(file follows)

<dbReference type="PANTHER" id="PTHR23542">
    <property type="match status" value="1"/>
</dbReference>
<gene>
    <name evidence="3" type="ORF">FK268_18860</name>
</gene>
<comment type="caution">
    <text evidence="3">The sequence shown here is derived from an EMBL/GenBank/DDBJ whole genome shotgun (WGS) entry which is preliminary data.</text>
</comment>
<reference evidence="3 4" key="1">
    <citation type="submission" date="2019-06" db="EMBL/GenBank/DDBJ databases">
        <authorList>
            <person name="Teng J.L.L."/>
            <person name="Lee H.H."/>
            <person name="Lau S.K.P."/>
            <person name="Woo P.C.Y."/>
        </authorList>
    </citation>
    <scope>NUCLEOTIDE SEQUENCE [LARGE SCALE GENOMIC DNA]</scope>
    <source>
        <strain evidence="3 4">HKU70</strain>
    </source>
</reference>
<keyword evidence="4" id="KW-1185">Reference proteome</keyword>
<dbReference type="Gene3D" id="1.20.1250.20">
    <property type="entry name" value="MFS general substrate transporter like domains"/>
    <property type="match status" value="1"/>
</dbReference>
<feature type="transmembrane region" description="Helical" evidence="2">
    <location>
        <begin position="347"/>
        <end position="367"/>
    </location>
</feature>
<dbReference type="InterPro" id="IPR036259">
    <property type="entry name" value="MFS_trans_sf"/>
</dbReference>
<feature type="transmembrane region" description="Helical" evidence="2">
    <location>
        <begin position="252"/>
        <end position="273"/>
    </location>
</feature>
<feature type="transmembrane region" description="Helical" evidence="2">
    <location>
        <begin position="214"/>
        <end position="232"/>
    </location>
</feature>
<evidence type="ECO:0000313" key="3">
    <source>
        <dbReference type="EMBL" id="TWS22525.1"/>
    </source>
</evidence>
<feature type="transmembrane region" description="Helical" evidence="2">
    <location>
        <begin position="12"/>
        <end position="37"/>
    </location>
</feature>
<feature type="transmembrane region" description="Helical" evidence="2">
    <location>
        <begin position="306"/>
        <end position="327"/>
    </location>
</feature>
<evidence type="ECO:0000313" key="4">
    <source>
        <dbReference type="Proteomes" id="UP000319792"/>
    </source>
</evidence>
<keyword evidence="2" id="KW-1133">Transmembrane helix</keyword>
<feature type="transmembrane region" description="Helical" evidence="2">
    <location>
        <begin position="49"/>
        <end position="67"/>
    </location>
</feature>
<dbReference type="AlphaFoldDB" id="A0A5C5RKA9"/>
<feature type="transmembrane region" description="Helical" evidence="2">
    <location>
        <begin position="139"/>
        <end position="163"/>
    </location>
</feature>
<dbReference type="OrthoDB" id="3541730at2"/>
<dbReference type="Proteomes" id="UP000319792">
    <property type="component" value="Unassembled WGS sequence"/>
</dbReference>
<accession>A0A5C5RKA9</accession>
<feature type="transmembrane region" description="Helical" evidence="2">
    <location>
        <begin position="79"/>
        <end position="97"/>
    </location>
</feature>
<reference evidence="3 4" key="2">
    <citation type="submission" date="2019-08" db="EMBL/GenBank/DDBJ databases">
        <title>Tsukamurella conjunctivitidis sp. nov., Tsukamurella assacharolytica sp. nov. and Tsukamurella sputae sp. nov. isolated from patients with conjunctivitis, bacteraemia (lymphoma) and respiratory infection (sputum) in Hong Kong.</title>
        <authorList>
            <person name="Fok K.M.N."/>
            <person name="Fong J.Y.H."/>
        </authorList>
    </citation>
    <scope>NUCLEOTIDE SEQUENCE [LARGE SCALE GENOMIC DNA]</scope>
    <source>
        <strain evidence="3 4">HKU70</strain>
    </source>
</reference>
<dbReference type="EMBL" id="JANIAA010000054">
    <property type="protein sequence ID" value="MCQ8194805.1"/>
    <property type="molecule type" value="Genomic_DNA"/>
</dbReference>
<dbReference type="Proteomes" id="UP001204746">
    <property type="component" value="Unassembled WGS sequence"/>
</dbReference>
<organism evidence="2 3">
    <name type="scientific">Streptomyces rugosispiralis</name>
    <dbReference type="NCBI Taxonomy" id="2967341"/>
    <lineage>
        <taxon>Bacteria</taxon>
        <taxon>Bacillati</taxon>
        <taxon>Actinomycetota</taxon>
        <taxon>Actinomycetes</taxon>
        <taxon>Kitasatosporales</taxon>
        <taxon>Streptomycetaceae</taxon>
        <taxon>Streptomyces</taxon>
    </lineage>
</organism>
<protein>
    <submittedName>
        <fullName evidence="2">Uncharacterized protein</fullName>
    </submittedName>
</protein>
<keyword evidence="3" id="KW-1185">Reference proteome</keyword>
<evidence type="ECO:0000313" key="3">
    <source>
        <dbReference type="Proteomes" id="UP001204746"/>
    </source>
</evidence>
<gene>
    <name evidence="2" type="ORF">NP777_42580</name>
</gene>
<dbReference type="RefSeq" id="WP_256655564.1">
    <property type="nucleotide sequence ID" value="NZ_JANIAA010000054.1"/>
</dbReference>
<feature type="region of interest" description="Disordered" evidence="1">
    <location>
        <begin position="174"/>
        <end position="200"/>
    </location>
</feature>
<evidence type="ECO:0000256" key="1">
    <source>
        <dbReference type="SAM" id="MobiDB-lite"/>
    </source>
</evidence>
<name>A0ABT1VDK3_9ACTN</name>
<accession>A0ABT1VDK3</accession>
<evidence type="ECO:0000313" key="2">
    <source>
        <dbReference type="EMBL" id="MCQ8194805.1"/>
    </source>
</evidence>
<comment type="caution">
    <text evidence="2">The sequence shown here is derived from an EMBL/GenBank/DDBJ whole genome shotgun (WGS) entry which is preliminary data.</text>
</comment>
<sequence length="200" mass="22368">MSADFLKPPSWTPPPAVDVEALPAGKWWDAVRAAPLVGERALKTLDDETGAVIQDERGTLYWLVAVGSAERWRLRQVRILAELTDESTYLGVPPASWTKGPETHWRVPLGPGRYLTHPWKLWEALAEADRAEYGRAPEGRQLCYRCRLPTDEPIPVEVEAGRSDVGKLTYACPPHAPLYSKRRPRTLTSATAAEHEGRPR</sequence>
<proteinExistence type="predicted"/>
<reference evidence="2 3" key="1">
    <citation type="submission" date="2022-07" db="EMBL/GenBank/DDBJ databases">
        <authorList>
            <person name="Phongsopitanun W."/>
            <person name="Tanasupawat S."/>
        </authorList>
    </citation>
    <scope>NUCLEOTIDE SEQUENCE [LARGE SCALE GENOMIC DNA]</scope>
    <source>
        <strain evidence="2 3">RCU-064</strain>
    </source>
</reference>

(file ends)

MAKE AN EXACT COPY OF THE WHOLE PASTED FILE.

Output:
<dbReference type="PANTHER" id="PTHR23542">
    <property type="match status" value="1"/>
</dbReference>
<gene>
    <name evidence="3" type="ORF">FK268_18860</name>
</gene>
<comment type="caution">
    <text evidence="3">The sequence shown here is derived from an EMBL/GenBank/DDBJ whole genome shotgun (WGS) entry which is preliminary data.</text>
</comment>
<reference evidence="3 4" key="1">
    <citation type="submission" date="2019-06" db="EMBL/GenBank/DDBJ databases">
        <authorList>
            <person name="Teng J.L.L."/>
            <person name="Lee H.H."/>
            <person name="Lau S.K.P."/>
            <person name="Woo P.C.Y."/>
        </authorList>
    </citation>
    <scope>NUCLEOTIDE SEQUENCE [LARGE SCALE GENOMIC DNA]</scope>
    <source>
        <strain evidence="3 4">HKU70</strain>
    </source>
</reference>
<keyword evidence="4" id="KW-1185">Reference proteome</keyword>
<dbReference type="Gene3D" id="1.20.1250.20">
    <property type="entry name" value="MFS general substrate transporter like domains"/>
    <property type="match status" value="1"/>
</dbReference>
<feature type="transmembrane region" description="Helical" evidence="2">
    <location>
        <begin position="347"/>
        <end position="367"/>
    </location>
</feature>
<dbReference type="InterPro" id="IPR036259">
    <property type="entry name" value="MFS_trans_sf"/>
</dbReference>
<feature type="transmembrane region" description="Helical" evidence="2">
    <location>
        <begin position="252"/>
        <end position="273"/>
    </location>
</feature>
<feature type="transmembrane region" description="Helical" evidence="2">
    <location>
        <begin position="214"/>
        <end position="232"/>
    </location>
</feature>
<evidence type="ECO:0000313" key="3">
    <source>
        <dbReference type="EMBL" id="TWS22525.1"/>
    </source>
</evidence>
<feature type="transmembrane region" description="Helical" evidence="2">
    <location>
        <begin position="12"/>
        <end position="37"/>
    </location>
</feature>
<feature type="transmembrane region" description="Helical" evidence="2">
    <location>
        <begin position="306"/>
        <end position="327"/>
    </location>
</feature>
<evidence type="ECO:0000313" key="4">
    <source>
        <dbReference type="Proteomes" id="UP000319792"/>
    </source>
</evidence>
<keyword evidence="2" id="KW-1133">Transmembrane helix</keyword>
<feature type="transmembrane region" description="Helical" evidence="2">
    <location>
        <begin position="49"/>
        <end position="67"/>
    </location>
</feature>
<dbReference type="AlphaFoldDB" id="A0A5C5RKA9"/>
<feature type="transmembrane region" description="Helical" evidence="2">
    <location>
        <begin position="139"/>
        <end position="163"/>
    </location>
</feature>
<dbReference type="OrthoDB" id="3541730at2"/>
<dbReference type="Proteomes" id="UP000319792">
    <property type="component" value="Unassembled WGS sequence"/>
</dbReference>
<accession>A0A5C5RKA9</accession>
<feature type="transmembrane region" description="Helical" evidence="2">
    <location>
        <begin position="79"/>
        <end position="97"/>
    </location>
</feature>
<reference evidence="3 4" key="2">
    <citation type="submission" date="2019-08" db="EMBL/GenBank/DDBJ databases">
        <title>Tsukamurella conjunctivitidis sp. nov., Tsukamurella assacharolytica sp. nov. and Tsukamurella sputae sp. nov. isolated from patients with conjunctivitis, bacteraemia (lymphoma) and respiratory infection (sputum) in Hong Kong.</title>
        <authorList>
            <person name="Fok K.M.N."/>
            <person name="Fong J.Y.H."/>
        </authorList>
    </citation>
    <scope>NUCLEOTIDE SEQUENCE [LARGE SCALE GENOMIC DNA]</scope>
    <source>
        <strain evidence="3 4">HKU70</strain>
    </source>
</reference>
<dbReference type="EMBL" id="JANIAA010000054">
    <property type="protein sequence ID" value="MCQ8194805.1"/>
    <property type="molecule type" value="Genomic_DNA"/>
</dbReference>
<dbReference type="Proteomes" id="UP001204746">
    <property type="component" value="Unassembled WGS sequence"/>
</dbReference>
<organism evidence="2 3">
    <name type="scientific">Streptomyces rugosispiralis</name>
    <dbReference type="NCBI Taxonomy" id="2967341"/>
    <lineage>
        <taxon>Bacteria</taxon>
        <taxon>Bacillati</taxon>
        <taxon>Actinomycetota</taxon>
        <taxon>Actinomycetes</taxon>
        <taxon>Kitasatosporales</taxon>
        <taxon>Streptomycetaceae</taxon>
        <taxon>Streptomyces</taxon>
    </lineage>
</organism>
<protein>
    <submittedName>
        <fullName evidence="2">Uncharacterized protein</fullName>
    </submittedName>
</protein>
<keyword evidence="3" id="KW-1185">Reference proteome</keyword>
<evidence type="ECO:0000313" key="3">
    <source>
        <dbReference type="Proteomes" id="UP001204746"/>
    </source>
</evidence>
<gene>
    <name evidence="2" type="ORF">NP777_42580</name>
</gene>
<dbReference type="RefSeq" id="WP_256655564.1">
    <property type="nucleotide sequence ID" value="NZ_JANIAA010000054.1"/>
</dbReference>
<feature type="region of interest" description="Disordered" evidence="1">
    <location>
        <begin position="174"/>
        <end position="200"/>
    </location>
</feature>
<evidence type="ECO:0000256" key="1">
    <source>
        <dbReference type="SAM" id="MobiDB-lite"/>
    </source>
</evidence>
<name>A0ABT1VDK3_9ACTN</name>
<accession>A0ABT1VDK3</accession>
<evidence type="ECO:0000313" key="2">
    <source>
        <dbReference type="EMBL" id="MCQ8194805.1"/>
    </source>
</evidence>
<comment type="caution">
    <text evidence="2">The sequence shown here is derived from an EMBL/GenBank/DDBJ whole genome shotgun (WGS) entry which is preliminary data.</text>
</comment>
<sequence length="200" mass="22368">MSADFLKPPSWTPPPAVDVEALPAGKWWDAVRAAPLVGERALKTLDDETGAVIQDERGTLYWLVAVGSAERWRLRQVRILAELTDESTYLGVPPASWTKGPETHWRVPLGPGRYLTHPWKLWEALAEADRAEYGRAPEGRQLCYRCRLPTDEPIPVEVEAGRSDVGKLTYACPPHAPLYSKRRPRTLTSATAAEHEGRPR</sequence>
<proteinExistence type="predicted"/>
<reference evidence="2 3" key="1">
    <citation type="submission" date="2022-07" db="EMBL/GenBank/DDBJ databases">
        <authorList>
            <person name="Phongsopitanun W."/>
            <person name="Tanasupawat S."/>
        </authorList>
    </citation>
    <scope>NUCLEOTIDE SEQUENCE [LARGE SCALE GENOMIC DNA]</scope>
    <source>
        <strain evidence="2 3">RCU-064</strain>
    </source>
</reference>